# Classical physics

As classical physics, refers to those physical theories that were elaborated by the end of the 19th century. In the first half of the 20th century, these theories have been supplemented by the conceptual fundamentally new theories of quantum physics and the theory of relativity, which constitute the foundation of modern physics. The theories of classical physics have thus not lost their importance, but they are included as an approximation to the modern theories. In particular, the structure of matter but can only be explained by quantum theory.

For classical physics one expects classical mechanics, electrodynamics, thermodynamics and optics. Since, as Albert Einstein has recognized the special theory of relativity is structurally rooted in electrodynamics, one expects these as part of the electrodynamics sometimes even classical physics.

The following assumptions of classical physics are not universal:

- In classical physics it was assumed that the time was an absolutely measurable parameters. In fact, it depends on the reference frame in which it is measured.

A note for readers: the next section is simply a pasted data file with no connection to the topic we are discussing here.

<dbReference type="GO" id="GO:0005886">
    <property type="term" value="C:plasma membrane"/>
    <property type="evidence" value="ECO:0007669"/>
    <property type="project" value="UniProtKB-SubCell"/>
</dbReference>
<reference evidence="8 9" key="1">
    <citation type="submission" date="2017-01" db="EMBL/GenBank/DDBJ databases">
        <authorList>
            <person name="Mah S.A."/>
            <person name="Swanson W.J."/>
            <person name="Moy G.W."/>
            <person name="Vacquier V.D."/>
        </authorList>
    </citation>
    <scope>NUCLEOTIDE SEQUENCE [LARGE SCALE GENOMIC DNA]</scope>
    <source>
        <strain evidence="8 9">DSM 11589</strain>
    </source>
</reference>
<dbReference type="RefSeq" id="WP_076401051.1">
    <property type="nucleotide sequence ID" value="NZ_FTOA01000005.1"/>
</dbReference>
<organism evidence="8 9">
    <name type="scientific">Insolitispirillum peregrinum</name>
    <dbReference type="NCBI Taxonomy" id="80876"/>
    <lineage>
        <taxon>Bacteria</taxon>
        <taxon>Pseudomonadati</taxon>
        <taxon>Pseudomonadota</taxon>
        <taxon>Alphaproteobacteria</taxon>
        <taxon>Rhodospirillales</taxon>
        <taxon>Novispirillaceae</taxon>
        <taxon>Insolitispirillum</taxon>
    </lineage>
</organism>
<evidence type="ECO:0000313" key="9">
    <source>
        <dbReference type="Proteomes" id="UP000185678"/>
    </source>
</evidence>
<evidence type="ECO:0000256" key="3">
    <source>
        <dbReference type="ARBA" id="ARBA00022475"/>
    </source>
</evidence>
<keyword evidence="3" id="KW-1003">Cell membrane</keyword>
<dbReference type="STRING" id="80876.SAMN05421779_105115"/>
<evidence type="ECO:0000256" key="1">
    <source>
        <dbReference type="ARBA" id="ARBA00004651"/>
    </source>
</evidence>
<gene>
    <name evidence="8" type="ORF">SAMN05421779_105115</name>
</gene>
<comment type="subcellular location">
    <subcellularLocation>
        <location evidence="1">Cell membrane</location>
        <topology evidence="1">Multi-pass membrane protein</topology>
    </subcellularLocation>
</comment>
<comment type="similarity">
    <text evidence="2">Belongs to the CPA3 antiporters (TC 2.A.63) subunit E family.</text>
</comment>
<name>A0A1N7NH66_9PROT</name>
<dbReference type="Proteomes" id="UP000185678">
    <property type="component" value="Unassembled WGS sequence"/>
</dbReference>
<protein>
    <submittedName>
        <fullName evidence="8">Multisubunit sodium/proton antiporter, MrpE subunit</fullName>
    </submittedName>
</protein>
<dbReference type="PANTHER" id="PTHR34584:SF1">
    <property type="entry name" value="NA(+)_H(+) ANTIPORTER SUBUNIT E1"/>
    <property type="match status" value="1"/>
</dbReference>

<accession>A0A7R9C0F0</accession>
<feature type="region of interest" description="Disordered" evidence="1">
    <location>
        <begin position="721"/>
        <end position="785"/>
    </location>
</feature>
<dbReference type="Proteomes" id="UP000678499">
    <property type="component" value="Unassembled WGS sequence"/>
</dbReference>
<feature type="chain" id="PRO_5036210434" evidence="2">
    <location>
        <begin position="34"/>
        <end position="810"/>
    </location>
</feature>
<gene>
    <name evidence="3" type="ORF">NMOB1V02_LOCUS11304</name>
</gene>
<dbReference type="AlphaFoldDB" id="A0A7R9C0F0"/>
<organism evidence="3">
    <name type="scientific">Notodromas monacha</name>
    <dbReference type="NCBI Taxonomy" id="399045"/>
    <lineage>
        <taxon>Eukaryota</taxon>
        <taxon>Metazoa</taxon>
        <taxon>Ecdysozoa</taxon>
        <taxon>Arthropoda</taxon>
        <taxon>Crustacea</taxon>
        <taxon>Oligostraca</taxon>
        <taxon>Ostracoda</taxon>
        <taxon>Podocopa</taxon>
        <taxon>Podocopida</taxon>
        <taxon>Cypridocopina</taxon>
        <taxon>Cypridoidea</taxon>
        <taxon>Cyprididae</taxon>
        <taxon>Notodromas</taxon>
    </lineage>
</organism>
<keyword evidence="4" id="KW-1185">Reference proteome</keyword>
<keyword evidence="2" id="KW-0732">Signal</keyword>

- Furthermore, It was assumed that all physics games in a three dimensional Cartesian space from. In fact, the room is, however, curved, and interwoven with the time.
- It was assumed that light is completely describable as an electromagnetic wave by the Maxwell equations. In fact, light energy occurs only quantized.
- It was believed that the position and momentum of a physical object are both measured simultaneously at any given time basically with arbitrarily high accuracy. In fact, the maximum achievable measurement accuracy is limited. See Heisenberg uncertainty principle.
- Classical physics is deterministic. It was believed that one can predict the behavior of a physical system precisely at sufficiently accurate knowledge of all the parameters and laws of nature. According to the laws of quantum physics, but can only make statements about probabilities (see Copenhagen interpretation )

In the training only classical physics is still largely taught and introduced based on this the broader theories. In practice, studied in physical questions whether a classical treatment is possible or whether due to the required accuracy, or the relevant orders of magnitude quantum and relativistic effects must be considered.

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